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Name: Anant J.
Status: student
Age: 18
Location: N/A
Country: N/A
Date: 3/7/2003

Why is it impossible to levitate a magnet over an identical one when their like poles are facing each other? Why does the upper magnet always flip over to be attracted by the lower magnet? If gravity is pulling it downwards and the force of repulsion is acting upwards, why can't it find an equilibrium position?

It can find an equilibrium position, but the equilibrium is unstable--any tiny flipping rotation results in an increased flipping force. It is like a marble sitting at the very top of a dome.

Tim Mooney

It is possible in principle. The problem is that if the magnet is displaced even ever so slightly from the equilibrium position, the force pulling it over increases. It is a little like trying to stand a stick up straight on a perfectly slippery surface with a very fine point on the bottom of the stick. It's possible in principle, but you just cannot do it.

It might work if you use another magnet above the top one to keep it balanced. It might work if it is close enough to keep the magnet from falling over but far enough not to lift it up. It is a little like tying a weak rubber band to the top of the stick.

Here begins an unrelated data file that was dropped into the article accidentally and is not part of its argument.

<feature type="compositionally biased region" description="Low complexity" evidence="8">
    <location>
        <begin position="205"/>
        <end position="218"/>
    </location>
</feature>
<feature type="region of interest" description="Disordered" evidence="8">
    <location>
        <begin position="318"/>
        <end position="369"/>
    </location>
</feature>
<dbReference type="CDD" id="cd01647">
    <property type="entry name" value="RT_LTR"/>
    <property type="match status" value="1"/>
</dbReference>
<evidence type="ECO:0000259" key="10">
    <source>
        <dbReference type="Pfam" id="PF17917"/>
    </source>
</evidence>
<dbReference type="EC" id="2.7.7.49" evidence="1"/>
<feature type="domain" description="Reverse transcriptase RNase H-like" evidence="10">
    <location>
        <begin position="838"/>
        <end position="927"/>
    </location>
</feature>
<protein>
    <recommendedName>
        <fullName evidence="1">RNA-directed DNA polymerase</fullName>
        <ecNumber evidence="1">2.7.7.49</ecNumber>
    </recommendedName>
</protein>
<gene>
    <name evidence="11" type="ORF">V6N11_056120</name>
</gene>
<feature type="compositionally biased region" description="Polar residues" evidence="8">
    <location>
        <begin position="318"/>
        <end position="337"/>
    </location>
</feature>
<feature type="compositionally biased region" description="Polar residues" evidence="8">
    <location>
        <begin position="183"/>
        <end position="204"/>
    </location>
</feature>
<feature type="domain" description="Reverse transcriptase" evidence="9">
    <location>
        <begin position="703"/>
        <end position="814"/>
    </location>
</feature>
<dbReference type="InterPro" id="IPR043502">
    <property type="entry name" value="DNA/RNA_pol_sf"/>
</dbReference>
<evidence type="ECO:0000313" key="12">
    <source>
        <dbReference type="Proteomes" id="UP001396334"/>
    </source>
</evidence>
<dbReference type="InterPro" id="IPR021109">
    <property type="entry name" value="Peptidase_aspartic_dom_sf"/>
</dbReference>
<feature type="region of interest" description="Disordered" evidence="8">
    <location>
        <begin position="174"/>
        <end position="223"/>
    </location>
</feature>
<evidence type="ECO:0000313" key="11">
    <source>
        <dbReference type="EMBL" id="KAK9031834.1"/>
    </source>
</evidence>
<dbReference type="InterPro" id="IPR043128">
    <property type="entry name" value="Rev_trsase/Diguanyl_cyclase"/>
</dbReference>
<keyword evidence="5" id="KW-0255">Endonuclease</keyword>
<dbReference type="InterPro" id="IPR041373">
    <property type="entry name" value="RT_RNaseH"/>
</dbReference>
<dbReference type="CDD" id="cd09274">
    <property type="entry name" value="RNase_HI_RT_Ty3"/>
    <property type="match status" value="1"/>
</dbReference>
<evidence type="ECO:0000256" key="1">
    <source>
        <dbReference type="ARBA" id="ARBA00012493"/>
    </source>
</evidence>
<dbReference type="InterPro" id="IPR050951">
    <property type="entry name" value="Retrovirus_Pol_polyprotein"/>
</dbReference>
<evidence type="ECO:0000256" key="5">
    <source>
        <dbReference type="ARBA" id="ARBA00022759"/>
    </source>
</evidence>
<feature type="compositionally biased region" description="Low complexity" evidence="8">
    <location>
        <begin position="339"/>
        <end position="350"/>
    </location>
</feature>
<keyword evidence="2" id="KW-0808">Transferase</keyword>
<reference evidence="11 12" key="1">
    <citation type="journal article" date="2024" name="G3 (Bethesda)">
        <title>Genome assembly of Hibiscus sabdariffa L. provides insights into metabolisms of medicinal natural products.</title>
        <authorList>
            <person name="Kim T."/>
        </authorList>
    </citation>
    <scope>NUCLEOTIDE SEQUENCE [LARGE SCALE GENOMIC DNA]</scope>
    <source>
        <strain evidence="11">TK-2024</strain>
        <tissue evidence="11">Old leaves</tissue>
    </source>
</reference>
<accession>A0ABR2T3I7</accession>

Best, Dick Plano, Professor of Physics emeritus, Rutgers University


Have you ever looked at the pictures of magnetic field lines around a magnet as depicted in books. They are very "round". What you are trying to do is to balance one ball on top of another. This is an unstable situation. Gravity will always be pulling the top magnet down and it will slide down the slope of the magnetic field lines of the lower magnet. Once it gets far enough down, the opposite poles will start to interact and the top magnet flips over.

Greg Bradburn

The equilibrium position it can find is known as an "unstable" equilibrium: any displacement from the equilibrium position will cause the system to move farther away from, rather than back toward, the equilibrium position. Since there is no margin for error, you cannot keep it there.

Richard E. Barrans Jr., Ph.D.
PG Research Foundation, Darien, Illinois

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